Loggers' Daughters reviewed in PRISM

By Kim McCullough

In the opening pages of Loggers’ Daughters (Oolichan Books, 2013), Adare Wilkins faces a seismic shift in the world she’s known for so long. With the impending death of her mother, she must confront the possible loss of the interior B.C. farm she and her husband Dave have worked for years. Adare and Dave never concerned themselves with securing the land title before it was too late. Adare has three siblings, and as often is the case, there is no will. The inheritance isn’t cut and dried.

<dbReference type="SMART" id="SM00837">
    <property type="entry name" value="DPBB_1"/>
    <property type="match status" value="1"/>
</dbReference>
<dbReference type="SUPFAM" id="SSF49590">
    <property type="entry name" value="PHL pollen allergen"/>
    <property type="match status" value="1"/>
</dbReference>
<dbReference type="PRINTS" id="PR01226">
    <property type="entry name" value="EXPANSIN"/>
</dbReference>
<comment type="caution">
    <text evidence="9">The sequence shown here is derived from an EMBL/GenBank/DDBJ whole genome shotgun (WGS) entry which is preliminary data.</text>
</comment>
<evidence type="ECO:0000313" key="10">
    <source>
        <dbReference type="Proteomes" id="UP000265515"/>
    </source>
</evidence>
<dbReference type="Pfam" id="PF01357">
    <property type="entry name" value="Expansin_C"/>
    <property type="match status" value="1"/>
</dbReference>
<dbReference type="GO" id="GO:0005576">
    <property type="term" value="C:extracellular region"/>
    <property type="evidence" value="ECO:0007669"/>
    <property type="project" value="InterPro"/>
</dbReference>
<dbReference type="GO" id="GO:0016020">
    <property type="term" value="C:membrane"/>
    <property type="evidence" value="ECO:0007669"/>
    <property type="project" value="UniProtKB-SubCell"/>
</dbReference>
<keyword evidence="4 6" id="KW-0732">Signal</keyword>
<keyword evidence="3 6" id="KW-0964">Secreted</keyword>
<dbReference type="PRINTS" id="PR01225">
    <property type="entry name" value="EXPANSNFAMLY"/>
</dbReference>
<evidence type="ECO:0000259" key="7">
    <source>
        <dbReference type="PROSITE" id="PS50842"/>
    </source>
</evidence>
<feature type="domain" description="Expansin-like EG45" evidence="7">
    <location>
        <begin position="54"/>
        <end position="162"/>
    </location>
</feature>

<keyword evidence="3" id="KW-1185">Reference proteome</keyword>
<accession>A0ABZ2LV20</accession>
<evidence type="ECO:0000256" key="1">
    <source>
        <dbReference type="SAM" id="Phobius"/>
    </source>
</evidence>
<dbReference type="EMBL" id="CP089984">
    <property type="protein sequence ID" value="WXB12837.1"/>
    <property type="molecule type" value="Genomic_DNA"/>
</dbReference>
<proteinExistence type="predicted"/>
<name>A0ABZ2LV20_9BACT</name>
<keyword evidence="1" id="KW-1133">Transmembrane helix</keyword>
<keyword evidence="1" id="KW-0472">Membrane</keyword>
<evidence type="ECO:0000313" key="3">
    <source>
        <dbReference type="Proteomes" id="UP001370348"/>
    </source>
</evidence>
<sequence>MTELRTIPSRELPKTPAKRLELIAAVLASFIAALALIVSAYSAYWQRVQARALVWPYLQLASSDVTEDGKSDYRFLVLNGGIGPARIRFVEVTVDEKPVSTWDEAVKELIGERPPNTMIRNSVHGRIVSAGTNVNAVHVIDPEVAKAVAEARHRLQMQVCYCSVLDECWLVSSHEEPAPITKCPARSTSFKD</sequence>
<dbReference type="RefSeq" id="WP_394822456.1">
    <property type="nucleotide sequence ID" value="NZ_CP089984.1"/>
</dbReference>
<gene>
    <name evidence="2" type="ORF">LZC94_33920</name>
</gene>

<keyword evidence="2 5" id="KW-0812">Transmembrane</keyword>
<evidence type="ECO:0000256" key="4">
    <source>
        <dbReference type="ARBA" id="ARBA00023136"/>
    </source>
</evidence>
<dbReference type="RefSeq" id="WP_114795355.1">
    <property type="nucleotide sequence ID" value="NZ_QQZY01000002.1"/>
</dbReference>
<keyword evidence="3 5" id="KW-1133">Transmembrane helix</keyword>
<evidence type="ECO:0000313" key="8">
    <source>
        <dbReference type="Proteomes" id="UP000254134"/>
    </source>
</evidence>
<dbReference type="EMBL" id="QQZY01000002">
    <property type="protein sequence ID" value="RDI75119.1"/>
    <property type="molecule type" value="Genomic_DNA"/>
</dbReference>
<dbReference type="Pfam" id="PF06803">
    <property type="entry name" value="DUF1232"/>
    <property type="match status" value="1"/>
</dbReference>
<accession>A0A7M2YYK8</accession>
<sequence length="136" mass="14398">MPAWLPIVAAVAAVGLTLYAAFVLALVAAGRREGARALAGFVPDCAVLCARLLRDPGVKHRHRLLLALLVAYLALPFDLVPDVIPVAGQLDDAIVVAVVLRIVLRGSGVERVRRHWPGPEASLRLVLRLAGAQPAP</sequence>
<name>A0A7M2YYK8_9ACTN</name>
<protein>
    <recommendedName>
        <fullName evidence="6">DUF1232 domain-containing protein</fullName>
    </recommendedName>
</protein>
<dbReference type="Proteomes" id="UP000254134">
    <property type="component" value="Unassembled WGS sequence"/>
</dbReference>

Loggers’ Daughters moves easily back between a 1980’s present, and earlier times that entwine the heady highs and desperate lows of British Columbia’s logging past with remembrances of Adare’s past that include the brutal history of living with her alcoholic father, and the calmer times of raising her children, Brianne and Tim.

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